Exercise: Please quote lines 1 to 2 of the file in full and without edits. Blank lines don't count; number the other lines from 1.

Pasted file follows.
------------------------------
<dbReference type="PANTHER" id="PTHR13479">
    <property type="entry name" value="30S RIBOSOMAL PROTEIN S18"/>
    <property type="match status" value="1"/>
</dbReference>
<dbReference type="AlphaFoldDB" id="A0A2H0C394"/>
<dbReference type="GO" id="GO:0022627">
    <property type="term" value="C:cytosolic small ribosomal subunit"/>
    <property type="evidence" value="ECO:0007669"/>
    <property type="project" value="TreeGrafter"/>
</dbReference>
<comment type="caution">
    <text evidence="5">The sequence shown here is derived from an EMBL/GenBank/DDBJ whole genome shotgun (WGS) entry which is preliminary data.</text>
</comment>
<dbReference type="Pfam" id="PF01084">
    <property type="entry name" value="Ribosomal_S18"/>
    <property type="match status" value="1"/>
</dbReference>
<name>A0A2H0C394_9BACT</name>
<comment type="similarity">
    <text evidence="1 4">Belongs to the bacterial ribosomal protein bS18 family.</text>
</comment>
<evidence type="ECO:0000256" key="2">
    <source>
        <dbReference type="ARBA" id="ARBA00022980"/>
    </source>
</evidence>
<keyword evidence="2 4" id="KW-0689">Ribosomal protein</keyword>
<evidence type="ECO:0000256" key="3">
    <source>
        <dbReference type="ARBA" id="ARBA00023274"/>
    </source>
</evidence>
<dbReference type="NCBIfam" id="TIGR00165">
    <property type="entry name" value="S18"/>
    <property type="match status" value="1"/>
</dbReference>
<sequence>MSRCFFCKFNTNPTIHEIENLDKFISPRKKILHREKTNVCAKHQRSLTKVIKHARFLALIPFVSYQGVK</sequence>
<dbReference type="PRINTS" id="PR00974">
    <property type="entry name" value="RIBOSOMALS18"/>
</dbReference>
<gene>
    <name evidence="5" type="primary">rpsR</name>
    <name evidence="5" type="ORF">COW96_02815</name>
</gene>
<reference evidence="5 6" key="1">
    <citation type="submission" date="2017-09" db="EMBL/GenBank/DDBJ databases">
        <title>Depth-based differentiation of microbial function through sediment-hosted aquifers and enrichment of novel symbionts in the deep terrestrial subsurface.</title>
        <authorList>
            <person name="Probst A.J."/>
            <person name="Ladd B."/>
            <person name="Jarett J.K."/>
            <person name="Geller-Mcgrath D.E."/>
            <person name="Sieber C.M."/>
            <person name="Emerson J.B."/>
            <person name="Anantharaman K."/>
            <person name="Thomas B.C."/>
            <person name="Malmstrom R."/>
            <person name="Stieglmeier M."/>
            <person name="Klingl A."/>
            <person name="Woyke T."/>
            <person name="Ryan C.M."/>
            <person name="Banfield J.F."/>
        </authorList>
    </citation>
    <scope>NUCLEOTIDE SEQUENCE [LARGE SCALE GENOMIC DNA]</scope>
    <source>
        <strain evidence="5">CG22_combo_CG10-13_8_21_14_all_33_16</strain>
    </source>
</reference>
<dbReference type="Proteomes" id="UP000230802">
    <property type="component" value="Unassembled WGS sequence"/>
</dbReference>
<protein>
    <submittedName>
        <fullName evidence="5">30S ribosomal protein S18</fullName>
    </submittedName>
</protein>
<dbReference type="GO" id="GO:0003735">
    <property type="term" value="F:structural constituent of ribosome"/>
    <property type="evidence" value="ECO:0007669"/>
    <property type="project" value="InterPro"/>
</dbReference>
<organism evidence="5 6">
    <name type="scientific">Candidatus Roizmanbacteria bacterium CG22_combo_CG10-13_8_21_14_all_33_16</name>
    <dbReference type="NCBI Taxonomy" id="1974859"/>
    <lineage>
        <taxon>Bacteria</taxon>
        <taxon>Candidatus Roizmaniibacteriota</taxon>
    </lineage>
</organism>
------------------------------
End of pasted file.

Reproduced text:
<dbReference type="PANTHER" id="PTHR13479">
    <property type="entry name" value="30S RIBOSOMAL PROTEIN S18"/>